Social media phishing is targeting students

Posted By David Pollino In Your Finances | No Comments

The huge popularity of social media among college students makes some major sites very attractive to fraudsters.

5 college students walking together and talking on a fall day. [1]I’ll share details about some of the top scams, but first, here are a few good practices to follow:

  • Be suspicious: Even an email or notice which appears to come from someone you know well could be a fraudster who has your details via malware.
  • Take care with ads and other links: You could be enabling malware or allowing hidden costs to be charged to your phone account.
  • Take care with “official” alerts, especially ones that appear to be from banks: Notices that appear official, requesting your help or your personal information, are likely to be from cybercriminals.
  • Protect your identity: Don’t overshare personal information. Criminals can construct an identity from your information and pretend to be you, possibly causing you major problems down the line.
  • Ignore offers that look too good to be true (e.g., free iPad or vacation). They likely are too good to be true and are often a way of enabling malware or obtaining your personal information.

Read on for a list of some current scams to watch out for.

Cash grabs – You get an urgent request from someone you know for cash due to some misadventure (e.g., a stolen purse). You send the money but in fact the request was bogus. It may have looked legitimate, but the truth is it was sent by a malware-infected computer. If you receive anything like this, make a call to find out the facts. Also make sure your computer isn’t infected as well.

Card cracking – This begins with an approach from someone you don’t know asking you to whether they can put some money into your bank account. If you allow the payment, you’re promised a cut. Such an approach is most likely card cracking, which is illegal. Fraudsters put stolen or counterfeit checks in bank accounts belonging to others, and then quickly withdraw the funds before the bank detects the checks are phony. The accountholder colludes with the scammer for a cut. Here’s a simple tip to avoid becoming a victim or unwitting accomplice: Never hand over your bank cards, PINs, or online banking credentials to anyone. Here’s an earlier post with more information on card cracking [2] and another scam known as straw buying.

Straw buying – Straw buying is making a purchase on behalf of another person. Frequently, the real buyer has poor credit and cannot obtain financing for the purchase – perhaps a house or car — so they approach someone with better credit and ask that person, the straw buyer, to apply for the loan. The loan is in the name of the straw buyer, with the real buyer promising to make all the repayments and possibly also compensating the straw buyer for the use of his or her credit.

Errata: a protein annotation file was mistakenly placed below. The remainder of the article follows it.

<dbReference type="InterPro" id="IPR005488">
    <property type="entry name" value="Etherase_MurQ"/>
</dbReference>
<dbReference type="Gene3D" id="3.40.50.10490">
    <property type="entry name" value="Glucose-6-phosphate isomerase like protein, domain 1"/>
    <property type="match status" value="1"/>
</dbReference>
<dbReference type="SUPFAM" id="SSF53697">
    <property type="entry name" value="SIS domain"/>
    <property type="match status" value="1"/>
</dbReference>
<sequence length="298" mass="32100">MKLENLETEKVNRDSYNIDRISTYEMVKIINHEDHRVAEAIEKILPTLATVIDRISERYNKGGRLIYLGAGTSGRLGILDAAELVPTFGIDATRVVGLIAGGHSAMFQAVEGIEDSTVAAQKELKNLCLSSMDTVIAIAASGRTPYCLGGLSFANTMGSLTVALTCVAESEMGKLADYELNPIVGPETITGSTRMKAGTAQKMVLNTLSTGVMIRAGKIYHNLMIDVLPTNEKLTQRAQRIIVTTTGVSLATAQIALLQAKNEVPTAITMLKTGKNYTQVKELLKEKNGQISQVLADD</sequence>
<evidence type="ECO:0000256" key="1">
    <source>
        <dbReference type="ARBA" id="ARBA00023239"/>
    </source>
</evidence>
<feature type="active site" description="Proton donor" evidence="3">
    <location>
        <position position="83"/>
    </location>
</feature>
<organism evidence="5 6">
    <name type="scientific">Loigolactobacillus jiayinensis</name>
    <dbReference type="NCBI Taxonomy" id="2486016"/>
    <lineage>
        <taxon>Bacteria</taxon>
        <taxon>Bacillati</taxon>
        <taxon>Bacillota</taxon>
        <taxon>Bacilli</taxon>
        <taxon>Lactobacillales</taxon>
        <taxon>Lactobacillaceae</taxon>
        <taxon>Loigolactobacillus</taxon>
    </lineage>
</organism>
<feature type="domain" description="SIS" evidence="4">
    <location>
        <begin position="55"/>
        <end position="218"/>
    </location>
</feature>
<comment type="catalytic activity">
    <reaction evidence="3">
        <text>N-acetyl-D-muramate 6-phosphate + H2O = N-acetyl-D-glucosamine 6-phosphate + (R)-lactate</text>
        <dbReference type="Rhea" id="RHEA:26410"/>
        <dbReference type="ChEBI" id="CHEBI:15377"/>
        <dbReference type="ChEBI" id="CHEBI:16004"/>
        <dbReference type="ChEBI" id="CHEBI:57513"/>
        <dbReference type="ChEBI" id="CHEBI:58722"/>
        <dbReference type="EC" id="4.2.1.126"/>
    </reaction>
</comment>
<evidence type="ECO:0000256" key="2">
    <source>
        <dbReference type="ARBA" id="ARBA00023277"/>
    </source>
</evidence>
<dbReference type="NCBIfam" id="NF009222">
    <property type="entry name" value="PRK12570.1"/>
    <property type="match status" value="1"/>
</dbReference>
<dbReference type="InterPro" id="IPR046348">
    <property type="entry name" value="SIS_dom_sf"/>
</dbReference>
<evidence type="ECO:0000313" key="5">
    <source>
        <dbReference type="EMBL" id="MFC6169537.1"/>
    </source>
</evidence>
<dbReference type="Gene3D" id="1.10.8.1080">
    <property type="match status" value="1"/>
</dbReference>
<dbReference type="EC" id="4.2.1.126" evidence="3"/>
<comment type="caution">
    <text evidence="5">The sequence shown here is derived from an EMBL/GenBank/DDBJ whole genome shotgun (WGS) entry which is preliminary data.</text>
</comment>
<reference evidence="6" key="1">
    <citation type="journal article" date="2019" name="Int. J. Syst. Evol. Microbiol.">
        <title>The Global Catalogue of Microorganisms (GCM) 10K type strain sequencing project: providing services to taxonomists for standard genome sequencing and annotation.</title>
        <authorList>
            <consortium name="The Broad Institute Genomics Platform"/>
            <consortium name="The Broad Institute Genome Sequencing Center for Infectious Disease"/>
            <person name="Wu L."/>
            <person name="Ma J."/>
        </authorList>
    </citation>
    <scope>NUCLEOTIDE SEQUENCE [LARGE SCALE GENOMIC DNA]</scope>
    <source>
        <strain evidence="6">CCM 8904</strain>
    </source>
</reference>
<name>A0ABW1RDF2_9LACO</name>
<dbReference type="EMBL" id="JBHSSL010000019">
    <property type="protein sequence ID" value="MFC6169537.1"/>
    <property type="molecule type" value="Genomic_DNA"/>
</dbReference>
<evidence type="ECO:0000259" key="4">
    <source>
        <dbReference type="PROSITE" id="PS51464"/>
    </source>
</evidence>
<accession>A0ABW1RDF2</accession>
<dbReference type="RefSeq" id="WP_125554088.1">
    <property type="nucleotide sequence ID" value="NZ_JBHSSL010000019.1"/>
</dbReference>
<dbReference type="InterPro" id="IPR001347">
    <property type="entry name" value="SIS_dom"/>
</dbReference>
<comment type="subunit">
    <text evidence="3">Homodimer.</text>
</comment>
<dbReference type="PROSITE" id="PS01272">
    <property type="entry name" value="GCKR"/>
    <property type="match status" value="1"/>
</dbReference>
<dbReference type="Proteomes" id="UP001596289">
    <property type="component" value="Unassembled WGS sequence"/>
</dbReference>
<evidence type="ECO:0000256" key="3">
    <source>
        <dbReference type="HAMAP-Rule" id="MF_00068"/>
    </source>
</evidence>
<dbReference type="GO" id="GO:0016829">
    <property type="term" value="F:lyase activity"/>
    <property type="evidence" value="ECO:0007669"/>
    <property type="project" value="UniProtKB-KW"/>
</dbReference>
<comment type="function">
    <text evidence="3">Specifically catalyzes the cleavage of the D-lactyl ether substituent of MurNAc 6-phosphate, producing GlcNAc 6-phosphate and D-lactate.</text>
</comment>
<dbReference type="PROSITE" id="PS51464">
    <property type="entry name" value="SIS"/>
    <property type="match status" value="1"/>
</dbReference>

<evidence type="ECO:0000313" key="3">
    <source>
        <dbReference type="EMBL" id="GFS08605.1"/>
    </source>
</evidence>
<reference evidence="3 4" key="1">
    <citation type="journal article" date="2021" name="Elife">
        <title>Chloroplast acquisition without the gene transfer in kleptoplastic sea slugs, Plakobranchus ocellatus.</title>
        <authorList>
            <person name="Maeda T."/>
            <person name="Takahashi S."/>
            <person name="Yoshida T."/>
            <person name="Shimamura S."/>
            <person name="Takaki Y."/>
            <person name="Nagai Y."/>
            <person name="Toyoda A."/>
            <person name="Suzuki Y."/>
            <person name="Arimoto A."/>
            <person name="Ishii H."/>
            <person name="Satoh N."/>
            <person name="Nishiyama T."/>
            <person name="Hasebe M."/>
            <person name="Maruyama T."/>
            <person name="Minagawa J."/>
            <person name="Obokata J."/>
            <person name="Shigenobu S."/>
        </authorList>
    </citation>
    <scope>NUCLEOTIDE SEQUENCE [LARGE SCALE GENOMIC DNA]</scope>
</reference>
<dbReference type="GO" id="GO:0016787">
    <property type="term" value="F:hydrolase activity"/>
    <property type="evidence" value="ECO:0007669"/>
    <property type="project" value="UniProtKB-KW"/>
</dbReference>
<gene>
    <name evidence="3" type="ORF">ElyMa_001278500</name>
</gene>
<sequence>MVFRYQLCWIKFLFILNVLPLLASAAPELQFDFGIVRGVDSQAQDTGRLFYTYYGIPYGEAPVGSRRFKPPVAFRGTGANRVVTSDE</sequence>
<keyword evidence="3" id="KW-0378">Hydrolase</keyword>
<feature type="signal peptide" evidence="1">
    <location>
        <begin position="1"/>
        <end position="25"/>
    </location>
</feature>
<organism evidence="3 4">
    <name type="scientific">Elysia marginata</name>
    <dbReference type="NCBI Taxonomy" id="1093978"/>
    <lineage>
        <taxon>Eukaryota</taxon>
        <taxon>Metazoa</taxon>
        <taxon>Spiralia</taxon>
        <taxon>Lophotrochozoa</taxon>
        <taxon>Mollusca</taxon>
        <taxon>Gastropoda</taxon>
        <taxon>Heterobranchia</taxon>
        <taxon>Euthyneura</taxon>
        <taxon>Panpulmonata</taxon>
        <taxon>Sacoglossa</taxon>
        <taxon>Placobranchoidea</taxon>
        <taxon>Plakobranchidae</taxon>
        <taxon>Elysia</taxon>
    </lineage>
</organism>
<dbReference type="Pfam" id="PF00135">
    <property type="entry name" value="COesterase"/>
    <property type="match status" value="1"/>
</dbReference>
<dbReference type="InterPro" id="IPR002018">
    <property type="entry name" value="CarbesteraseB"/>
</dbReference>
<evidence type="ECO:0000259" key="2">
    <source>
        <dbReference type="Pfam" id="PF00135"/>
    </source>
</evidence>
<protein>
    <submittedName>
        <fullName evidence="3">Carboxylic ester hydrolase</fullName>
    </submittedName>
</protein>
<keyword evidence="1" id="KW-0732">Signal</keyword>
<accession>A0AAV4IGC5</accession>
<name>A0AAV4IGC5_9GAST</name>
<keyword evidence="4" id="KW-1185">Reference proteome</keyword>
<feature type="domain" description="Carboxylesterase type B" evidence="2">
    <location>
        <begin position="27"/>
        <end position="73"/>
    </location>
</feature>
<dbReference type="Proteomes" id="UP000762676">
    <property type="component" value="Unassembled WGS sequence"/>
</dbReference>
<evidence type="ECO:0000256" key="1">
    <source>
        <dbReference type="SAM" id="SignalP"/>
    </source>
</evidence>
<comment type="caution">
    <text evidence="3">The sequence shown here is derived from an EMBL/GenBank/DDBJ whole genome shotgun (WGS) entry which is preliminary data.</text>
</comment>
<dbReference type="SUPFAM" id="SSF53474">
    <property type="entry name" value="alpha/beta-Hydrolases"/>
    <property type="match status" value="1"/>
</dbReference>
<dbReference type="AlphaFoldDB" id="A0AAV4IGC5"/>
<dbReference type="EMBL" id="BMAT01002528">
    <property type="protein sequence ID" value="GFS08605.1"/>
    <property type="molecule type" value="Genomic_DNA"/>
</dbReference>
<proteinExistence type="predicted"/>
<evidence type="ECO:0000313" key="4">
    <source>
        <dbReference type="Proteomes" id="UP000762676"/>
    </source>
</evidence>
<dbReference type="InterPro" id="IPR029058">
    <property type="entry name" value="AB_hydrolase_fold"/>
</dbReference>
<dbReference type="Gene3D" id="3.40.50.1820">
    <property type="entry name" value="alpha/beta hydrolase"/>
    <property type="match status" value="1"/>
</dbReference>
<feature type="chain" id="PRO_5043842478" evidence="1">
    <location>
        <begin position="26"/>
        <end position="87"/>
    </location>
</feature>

If you are asked to borrow money on behalf of someone else, consider the risks. First, obtaining funds with intent to defraud the lender can land the perpetrators in jail. Second, you, as the straw buyer, may be held legally responsible for the debt you incurred on another’s behalf.

Win a free phone! – Social media scammers create a fake account under the name of a well-known business and then claim to be hosting a giveaway. They may ask you to send a text message or provide personal information for a chance to win. Never click these kinds of links if you’re unsure of their origin. Visit the official website and look for social media links to verify that accounts are legitimate.

Your user account has been canceled – You may occasionally get emails claiming to be from social media sites informing you that your account has been canceled. You click on a link that is then used to install malware or phish for information. If you think an email may be legitimate, go to the relevant social networking site directly to access your account and deal with the issue rather than clicking that link.

Clever games – Beware games with introductions such as “What type of friend are you? Find out with our quiz!” These are often a way of selling you something you probably don’t want. If you supply your info, you’ll find out that you’ve just unwittingly subscribed to a “service” that charges $9.95 every month. These bait-and-switch games often thrive on social sites.

Phishing alert -You get an email with some photos of you that “… you must take a look at.” You click on the link, land on one of your social media login pages, enter your account info, and … a cybercriminal now has your password along with control of your account. The landing page was fake. A variation on this is a suspicious invitation to view another profile. It’s common sense to be wary of any links that ask you to sign in again when you’re already signed on to the network.

Sites that attract a significant number of visitors are going to lure in a criminal element, too. Learn what to look for, take extra care, and use antivirus and spyware protection to help defeat the fraudsters and stay safe on social media.

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